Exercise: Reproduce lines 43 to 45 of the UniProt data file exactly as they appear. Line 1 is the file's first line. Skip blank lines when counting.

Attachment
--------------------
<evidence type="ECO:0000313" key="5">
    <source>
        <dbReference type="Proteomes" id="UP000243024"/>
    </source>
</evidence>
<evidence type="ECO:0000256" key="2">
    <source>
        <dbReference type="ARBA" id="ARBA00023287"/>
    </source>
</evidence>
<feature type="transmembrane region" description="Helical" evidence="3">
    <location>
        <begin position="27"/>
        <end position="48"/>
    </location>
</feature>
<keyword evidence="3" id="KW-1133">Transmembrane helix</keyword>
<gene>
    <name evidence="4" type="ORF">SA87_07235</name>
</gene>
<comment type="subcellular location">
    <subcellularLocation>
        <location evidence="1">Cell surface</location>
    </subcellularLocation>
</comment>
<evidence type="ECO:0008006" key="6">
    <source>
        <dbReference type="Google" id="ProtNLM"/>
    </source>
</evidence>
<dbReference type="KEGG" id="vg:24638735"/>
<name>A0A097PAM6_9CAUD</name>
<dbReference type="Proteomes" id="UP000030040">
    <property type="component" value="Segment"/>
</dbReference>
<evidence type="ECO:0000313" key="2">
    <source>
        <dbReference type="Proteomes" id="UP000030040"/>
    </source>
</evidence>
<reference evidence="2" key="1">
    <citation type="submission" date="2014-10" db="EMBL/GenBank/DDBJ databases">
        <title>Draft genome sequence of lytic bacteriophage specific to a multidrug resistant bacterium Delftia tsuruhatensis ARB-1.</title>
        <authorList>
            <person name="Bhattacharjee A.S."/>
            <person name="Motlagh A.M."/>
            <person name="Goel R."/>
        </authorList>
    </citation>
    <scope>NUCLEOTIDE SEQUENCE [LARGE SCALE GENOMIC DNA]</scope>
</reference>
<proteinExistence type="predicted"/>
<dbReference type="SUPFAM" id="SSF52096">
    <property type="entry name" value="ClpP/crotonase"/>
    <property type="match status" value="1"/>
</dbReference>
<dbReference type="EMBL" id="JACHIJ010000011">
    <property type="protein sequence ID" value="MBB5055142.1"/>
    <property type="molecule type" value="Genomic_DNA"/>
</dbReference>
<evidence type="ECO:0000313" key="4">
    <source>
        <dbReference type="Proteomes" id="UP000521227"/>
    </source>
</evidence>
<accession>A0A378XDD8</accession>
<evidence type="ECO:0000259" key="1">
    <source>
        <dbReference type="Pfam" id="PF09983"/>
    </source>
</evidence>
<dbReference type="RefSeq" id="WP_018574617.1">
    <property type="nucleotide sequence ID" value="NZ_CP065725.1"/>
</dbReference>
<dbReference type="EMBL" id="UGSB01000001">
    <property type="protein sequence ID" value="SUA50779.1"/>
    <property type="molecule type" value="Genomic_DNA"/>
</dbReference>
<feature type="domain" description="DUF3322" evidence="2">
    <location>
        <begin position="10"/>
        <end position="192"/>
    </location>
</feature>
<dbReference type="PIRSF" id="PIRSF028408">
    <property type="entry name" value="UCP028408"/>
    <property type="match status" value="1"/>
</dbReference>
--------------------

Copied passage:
        <title>Draft genome sequence of lytic bacteriophage specific to a multidrug resistant bacterium Delftia tsuruhatensis ARB-1.</title>
        <authorList>
            <person name="Bhattacharjee A.S."/>